As cool as this sounds, all the electronics worry me which is why everything has a manual backup. If the controller fails you can flick a switch and have the compressors turned on and off by a conventional pressure switch. The tubing is also arranged so it can be manually reconfigured on the fly with a few tees and splitters. The pressure regulator (normally used for airing the tires up and down) can be easily used to feed the airbags in an emergency.

The Airlift controller is mounted on vibration isolators like the compressors. This was done because it's an important device and needs to be protected from those washboard roads, but also to thermally isolate it from the aluminum box. It has a little RV heating pad on the back to keep any moisture in the air from freezing inside it and jamming up the valves. This heat pad is on the same circuit with the aux water tank heat pad and lithium battery heaters. So, if it gets super cold, I can flick one "freeze protection" switch and all the temp sensitive stuff is protected.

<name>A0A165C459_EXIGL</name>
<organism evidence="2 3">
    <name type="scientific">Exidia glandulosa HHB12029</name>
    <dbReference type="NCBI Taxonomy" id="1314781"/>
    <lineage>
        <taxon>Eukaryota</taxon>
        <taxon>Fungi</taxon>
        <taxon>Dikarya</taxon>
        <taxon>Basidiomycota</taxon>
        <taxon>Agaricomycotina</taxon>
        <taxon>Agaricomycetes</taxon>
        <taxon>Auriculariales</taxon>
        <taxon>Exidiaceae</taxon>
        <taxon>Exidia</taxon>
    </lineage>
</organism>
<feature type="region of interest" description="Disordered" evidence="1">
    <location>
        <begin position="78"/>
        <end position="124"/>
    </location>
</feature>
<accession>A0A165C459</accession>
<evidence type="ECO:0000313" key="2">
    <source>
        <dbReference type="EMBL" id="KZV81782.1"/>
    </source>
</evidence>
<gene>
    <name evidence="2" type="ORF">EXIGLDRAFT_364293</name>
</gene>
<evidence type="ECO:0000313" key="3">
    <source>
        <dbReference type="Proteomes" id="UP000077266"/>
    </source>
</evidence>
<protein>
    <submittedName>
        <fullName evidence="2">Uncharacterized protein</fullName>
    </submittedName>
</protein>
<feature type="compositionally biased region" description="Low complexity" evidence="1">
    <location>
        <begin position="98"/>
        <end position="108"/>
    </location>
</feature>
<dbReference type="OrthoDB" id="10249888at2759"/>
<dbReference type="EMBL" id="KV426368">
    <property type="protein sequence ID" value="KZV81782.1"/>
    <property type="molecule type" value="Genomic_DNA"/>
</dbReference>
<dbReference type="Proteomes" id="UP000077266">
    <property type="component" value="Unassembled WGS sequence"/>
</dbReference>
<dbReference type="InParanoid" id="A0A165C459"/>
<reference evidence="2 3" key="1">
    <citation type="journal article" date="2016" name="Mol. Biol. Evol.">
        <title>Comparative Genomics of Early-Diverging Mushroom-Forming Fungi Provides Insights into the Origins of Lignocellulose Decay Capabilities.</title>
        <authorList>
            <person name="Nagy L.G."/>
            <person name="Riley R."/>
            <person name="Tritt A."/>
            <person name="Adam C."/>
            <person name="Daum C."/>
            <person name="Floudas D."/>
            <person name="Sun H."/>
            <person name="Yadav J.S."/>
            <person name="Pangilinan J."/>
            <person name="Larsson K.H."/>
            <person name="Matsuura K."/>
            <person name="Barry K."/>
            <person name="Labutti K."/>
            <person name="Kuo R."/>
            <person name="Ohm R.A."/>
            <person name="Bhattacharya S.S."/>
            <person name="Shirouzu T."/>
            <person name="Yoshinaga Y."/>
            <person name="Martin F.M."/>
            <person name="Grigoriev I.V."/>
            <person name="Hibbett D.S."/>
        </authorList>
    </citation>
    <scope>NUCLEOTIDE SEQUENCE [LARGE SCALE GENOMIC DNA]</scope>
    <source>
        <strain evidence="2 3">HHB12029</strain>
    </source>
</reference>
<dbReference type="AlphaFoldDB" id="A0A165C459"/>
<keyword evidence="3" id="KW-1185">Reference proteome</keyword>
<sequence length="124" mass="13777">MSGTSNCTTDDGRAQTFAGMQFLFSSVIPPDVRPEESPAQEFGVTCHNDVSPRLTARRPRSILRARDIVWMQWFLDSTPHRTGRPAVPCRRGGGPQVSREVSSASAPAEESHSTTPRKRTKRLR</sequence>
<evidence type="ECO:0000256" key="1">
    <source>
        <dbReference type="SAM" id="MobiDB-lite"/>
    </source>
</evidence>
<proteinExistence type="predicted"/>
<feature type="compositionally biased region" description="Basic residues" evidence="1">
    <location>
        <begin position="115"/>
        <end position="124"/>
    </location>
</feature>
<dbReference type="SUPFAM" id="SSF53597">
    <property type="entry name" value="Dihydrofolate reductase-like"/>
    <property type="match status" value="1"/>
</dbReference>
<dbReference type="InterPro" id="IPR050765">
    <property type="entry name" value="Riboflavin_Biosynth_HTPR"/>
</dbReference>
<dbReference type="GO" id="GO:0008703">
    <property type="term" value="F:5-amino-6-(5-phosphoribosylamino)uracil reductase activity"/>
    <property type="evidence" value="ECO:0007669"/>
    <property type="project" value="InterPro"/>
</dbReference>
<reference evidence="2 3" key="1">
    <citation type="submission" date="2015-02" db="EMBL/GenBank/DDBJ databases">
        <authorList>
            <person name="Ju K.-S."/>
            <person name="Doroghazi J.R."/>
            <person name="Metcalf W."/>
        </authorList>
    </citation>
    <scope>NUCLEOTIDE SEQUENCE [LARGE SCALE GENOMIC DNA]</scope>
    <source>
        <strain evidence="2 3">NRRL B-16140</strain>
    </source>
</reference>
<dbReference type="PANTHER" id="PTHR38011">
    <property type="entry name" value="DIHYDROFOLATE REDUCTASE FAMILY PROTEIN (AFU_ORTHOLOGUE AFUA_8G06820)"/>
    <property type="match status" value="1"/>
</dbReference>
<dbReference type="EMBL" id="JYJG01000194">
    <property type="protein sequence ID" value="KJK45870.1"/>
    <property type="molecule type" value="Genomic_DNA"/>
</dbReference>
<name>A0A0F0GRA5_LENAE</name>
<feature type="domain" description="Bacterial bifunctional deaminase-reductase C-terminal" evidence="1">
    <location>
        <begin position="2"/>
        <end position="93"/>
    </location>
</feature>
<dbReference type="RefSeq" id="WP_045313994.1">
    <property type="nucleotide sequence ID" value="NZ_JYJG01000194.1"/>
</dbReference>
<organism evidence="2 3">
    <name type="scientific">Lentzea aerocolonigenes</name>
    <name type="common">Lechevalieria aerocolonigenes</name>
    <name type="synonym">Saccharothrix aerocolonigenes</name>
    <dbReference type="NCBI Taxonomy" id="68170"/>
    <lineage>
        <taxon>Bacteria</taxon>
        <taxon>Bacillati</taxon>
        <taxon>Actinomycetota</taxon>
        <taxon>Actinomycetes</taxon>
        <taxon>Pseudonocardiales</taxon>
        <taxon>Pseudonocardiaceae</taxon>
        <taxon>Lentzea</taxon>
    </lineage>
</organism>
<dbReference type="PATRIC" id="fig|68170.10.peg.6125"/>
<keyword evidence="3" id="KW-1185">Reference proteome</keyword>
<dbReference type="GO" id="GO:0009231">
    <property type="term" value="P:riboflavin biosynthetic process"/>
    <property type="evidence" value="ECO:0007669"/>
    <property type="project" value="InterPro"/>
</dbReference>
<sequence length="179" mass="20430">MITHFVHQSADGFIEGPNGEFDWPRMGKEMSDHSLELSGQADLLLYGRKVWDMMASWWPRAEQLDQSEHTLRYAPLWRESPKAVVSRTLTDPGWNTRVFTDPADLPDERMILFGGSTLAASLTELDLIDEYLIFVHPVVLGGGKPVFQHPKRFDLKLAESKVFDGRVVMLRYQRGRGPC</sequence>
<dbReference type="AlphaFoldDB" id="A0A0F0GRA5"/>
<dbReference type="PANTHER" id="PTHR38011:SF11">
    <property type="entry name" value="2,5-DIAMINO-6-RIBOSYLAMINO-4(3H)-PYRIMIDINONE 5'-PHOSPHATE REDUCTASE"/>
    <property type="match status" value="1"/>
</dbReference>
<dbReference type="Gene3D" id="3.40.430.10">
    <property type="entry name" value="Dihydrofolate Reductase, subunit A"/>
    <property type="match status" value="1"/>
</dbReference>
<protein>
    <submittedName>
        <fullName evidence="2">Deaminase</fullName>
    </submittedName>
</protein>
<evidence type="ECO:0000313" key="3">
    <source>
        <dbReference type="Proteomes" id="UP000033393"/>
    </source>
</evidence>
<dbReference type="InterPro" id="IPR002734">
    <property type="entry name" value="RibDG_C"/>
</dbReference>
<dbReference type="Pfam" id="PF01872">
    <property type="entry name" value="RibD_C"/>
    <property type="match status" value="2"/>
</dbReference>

The black grating in the bottom of the compartment is made for pool decking. They're 12x12 plastic/rubber tiles that interlock together. This keeps everything off the bottom of the compartment which will surely get wet due to condensation at some point.

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peculierboy

Member
I just came in from the garage wiring up my Sterling B2B and lithium batteries among other things into my 4500 and saw this post. I will never show my wiring job to anybody after seeing this. Well done!
 

Brad_UT

Well-known member
It's been a while since I posted an update. Things are still happening, but everything is moving slowly. Seems I spend most of my time waiting on parts. I got a few punch list items done to the bed like building some recessed air chuck mounts and adding a "conduit carrier" for long skinny things, like awning poles. There'll be an identical recessed mount behind the wheel for the adjuster knob on the remote reservoir shocks.